How to deal with constant social anxiety.

A SWEET, PERFECT ANGEL, WHOM WE OBVIOUSLY ADORE:

Never once in my life have I been described as casual. I've been dealing with this since as long as I have memories - disclaimer: I know childhood trauma of being the peacekeeper/jester/emotional pallbearer in my deeply emotionally dysfunctional family has deeply influenced this (have been in therapy for years trying to unpack this anxiety and rework some ideas of self worth) - but I feel like all the work I've put into trying to release this need to people please still doesn't stop me from constantly altering my existence to make sure that everyone else is having a good time or that I am seen as fun, good, cool, insert positive to neutral adjective here. To me, taking up space and being passive are what I perceive others think are desirable but my activeness and "too muchness" is bad, annoying, undesirable, the list goes ON.

It's more than a nervous habit and more of a way of existence - I will overcorrect my volume, activities, just presence in general in order to make sure that I am "likeable" or perceived as "good." I feel like this often stops me from just enjoying where I am or who I'm with and instead I am constantly replaying things I said or people's reactions to my being over and over again, seeking reassurance from my friends that they don't hate me or I wasn't annoying, and it's fucking exhausting. (And for them too - I once had a friend express to me that me asking if I should worry about x,y,z was more annoying than the instance I was referencing - big yikes). 

It's become debilitating at times - struggling to let things like an interaction with a rude stranger at my barista job go, not sleeping because I am consumed with the idea that a nonchalant comment I shared with coworker might impact our relationship beyond repair because they didn't laugh at my joke or something, feeling like I'm half present with friends because I'm still stuck on a comment someone made to me a half an hour ago in a "they could be joking or they could be telling me that they never want to talk to me again" way. You get the idea.

Another friend offered the following advice, "[My name], literally no one cares." In my moment of panicked anxiety of me thinking someone hated me, simply because they didn't return my faint smile in passing, it did help me realize that people are happening outside of me and could quite possibly, I don't know, not hate me, but also maybe didn't see, or have something else on their mind, etc, but as I continue to turn this over in my head, it still feels like I have to stop being myself (someone who does care) in order to be "chill" and let go. 

I'm at a loss as to how to move forward with this constant anxiety and would love any words of wisdom you have to offer.

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SOPHIA:

HELLO, YOU!!! WE’RE THE SAME!!

I have had to various degrees social anxiety—the term I’m using for what you’re describing—my whole life. I could have easily written your letter a few years back. In fact, some days, I still feel exactly how you’re describing. Those days are less common now, and I’ll try to lay out below why that might be, but on the whole you and I are INCREDIBLY SIMILAR INTERNALLY.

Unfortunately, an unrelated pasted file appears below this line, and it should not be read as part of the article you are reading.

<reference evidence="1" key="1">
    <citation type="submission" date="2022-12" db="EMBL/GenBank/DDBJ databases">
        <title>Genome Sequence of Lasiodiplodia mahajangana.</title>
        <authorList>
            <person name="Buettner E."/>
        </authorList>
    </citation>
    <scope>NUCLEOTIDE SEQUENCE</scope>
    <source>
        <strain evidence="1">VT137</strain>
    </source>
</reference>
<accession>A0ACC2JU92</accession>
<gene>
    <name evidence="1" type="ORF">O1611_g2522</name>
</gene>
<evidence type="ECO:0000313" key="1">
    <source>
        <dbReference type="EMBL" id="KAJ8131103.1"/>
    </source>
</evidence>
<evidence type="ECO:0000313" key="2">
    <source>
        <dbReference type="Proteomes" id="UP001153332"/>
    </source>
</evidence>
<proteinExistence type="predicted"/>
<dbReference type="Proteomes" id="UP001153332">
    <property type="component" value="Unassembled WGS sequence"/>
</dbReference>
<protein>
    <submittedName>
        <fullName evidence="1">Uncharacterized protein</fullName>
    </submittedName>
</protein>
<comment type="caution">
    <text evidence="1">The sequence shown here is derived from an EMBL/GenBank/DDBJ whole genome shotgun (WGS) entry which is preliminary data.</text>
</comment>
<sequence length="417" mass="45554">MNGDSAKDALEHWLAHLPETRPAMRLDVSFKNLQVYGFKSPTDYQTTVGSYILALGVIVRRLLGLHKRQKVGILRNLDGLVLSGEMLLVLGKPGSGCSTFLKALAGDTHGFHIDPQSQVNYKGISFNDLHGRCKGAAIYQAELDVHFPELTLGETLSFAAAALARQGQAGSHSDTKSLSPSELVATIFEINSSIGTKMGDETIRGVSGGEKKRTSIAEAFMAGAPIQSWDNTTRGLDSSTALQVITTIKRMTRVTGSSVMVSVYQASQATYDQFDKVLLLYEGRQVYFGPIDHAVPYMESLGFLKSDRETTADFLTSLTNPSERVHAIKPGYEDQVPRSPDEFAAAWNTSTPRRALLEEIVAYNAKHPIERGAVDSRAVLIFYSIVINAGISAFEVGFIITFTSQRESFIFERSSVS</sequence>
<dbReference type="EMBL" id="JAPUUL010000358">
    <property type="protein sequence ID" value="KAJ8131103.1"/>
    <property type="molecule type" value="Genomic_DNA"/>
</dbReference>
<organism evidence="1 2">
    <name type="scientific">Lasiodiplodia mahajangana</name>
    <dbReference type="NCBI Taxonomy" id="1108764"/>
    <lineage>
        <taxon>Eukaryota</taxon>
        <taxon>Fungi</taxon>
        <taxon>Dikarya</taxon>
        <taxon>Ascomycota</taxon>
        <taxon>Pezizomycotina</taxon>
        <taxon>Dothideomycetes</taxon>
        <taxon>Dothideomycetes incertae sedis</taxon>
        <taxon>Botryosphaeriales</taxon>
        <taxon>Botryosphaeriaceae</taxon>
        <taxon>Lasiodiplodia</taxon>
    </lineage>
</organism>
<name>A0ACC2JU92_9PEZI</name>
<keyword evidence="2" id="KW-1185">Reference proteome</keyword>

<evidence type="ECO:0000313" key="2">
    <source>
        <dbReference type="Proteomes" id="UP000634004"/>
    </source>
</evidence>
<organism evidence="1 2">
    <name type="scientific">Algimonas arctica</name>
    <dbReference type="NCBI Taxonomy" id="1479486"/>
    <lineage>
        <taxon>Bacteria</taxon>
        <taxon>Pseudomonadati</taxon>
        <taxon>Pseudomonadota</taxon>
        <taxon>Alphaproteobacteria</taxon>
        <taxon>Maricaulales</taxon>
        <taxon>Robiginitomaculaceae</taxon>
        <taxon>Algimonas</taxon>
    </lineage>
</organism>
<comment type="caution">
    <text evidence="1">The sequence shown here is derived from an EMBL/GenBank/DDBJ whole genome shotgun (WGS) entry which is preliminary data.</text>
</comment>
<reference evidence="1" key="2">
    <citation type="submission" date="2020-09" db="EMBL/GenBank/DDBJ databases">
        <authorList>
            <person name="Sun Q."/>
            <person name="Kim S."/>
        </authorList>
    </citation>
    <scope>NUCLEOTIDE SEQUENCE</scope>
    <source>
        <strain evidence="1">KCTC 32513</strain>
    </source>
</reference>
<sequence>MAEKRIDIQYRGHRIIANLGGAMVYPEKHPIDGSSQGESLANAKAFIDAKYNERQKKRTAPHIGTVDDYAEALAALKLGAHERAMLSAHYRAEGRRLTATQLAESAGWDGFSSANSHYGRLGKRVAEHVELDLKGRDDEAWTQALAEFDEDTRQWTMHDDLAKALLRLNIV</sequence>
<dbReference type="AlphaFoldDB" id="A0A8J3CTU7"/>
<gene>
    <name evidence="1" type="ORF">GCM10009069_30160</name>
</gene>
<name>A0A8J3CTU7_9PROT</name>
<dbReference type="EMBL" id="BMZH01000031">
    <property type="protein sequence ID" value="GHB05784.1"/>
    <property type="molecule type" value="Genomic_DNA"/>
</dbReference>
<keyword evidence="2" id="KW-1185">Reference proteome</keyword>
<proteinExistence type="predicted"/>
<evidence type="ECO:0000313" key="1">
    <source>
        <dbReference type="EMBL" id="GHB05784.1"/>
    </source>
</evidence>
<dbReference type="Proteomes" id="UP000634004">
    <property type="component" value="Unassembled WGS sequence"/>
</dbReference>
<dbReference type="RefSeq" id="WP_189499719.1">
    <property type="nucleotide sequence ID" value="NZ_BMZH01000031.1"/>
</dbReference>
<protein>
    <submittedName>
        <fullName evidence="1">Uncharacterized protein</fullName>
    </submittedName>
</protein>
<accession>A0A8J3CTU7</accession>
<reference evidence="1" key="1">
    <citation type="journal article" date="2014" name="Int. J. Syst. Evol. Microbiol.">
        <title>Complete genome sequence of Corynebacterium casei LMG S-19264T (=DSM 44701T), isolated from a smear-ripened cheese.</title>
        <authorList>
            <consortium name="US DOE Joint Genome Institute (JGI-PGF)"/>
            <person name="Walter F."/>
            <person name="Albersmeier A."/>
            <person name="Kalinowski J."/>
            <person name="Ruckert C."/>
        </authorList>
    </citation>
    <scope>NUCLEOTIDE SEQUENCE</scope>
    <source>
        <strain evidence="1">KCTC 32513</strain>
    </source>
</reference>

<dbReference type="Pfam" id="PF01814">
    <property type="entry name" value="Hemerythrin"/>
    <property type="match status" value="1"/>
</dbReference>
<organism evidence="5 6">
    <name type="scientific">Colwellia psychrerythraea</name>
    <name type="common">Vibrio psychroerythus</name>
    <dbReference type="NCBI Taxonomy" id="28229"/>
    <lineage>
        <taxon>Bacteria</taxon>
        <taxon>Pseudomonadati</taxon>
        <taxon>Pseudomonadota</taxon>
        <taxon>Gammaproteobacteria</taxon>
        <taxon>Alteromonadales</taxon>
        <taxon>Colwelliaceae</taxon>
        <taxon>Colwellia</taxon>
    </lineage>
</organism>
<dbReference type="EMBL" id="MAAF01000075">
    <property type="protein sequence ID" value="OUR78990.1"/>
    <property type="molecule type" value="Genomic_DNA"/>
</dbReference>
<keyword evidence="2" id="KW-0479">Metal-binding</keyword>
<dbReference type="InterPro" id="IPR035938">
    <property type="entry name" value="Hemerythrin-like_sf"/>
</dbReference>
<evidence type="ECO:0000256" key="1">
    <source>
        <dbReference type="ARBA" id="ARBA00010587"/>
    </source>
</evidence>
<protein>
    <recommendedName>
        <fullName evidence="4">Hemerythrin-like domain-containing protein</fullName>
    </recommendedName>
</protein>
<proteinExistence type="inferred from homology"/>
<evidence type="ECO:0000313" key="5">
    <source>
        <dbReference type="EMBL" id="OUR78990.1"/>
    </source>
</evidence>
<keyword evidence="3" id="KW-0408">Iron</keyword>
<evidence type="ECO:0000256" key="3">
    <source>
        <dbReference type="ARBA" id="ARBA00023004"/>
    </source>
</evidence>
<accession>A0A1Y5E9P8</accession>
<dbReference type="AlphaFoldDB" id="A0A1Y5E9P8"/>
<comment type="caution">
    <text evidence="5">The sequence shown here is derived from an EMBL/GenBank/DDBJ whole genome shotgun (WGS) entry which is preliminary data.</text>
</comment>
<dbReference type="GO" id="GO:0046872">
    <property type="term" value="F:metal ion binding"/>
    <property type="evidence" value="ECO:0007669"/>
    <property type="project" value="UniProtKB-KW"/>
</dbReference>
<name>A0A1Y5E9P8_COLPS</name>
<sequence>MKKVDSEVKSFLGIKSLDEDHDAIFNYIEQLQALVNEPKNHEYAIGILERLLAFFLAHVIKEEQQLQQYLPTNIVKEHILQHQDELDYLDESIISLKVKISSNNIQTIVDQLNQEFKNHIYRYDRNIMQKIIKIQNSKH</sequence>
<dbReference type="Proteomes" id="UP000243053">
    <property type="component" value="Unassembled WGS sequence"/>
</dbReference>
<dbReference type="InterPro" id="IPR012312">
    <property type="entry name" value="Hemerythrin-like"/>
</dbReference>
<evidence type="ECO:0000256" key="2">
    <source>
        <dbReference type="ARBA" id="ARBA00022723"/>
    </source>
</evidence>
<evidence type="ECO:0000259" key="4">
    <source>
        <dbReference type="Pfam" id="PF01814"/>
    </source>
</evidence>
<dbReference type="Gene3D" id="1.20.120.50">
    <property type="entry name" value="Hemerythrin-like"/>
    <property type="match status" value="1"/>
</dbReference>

So the first thing that I want you to hear is: it’s fine. It’s really ok. This is totally survivable. It will not kill you. It’s small and you are infinite.

The second thing I want you to hear is: IT SUCKS ASS AND I’M SORRY!!! IT FEELS LIKE A MASSIVE DEAL THAT PERVADES EVERY ASPECT OF YOUR LIFE, AND THAT’S FAIR.

Both are true. It’s huge and it’s tiny. It’s addressable and also you’re stuck with it. And it sucks.

This might be a little surprising to read if you know me from twitter where I have a strong, established Big Cunt™️ Vibe, BUT…I have tried my whole entire life to be good. My whole life. Good for my parents, good for my classmates, good for my teachers, good for men who are shitty to me, good for hot people, good for the baristas who make my coffee. I’ve tried to take up less space. I’ve made myself smaller and talked less and tried to whittle myself into the most amenable option for others. You know the whole fight/flight/freeze instinct? Mine is people please.

One time I had a nice evening with my neighbors—I live in a triplex, so there are two other couples and my boyfriend and I. We had a lovely time that involved a lot of drinking and laughing and telling stories about people we knew who had killed someone. Within the next two days, I became CONVINCED that both sets of neighbors hated me. Hated me. That they had found me loud, obnoxious, ungracious, privileged, shitty, boring, and an uptight control freak. I told my boyfriend about my suspicion. “I think the neighbors hate me…” and he was like, “What made you think that?” and I had nothing. No action that made me think that they didn’t like me at all. I had no evidence. It was just like the time that I convinced myself at age 24 that I had pancreatic cancer because pancreatic cancer often has no symptoms and I had no symptoms. (I do have a family history, but still).

So: I get you. I get you. I get you. If I had a magic solution to fix it, I would have used it on myself. I don’t, sadly. But I do have things that help. I’ll put them below, and some will perhaps work a little and some won’t at all. It’s ok.

  1. KEEP GOING TO THERAPY. I’m sure this was already your plan, but I want to strongly, strongly encourage you to keep going. If you feel like you’ve stalled on your progress with a therapist, do not be afraid of trying another. You can tell your therapist this—THIS IS NORMAL!!! THEY ARE USED TO IT!!—with something like, “I love all the progress we’ve made together, but I feel like I’m hitting a plateau and I think I’m going to try another therapist for a while.” You can also just stop going without giving a specific reason (after letting them know!!). Either is fine. It might also be worth looking into a psychiatrist who would be able to tell you if you’re a good candidate for anti-anxiety medication. I’m not saying you need it, but one person I know who takes it describes it as taking the anxiety down about 30%. WHICH IS A LOT.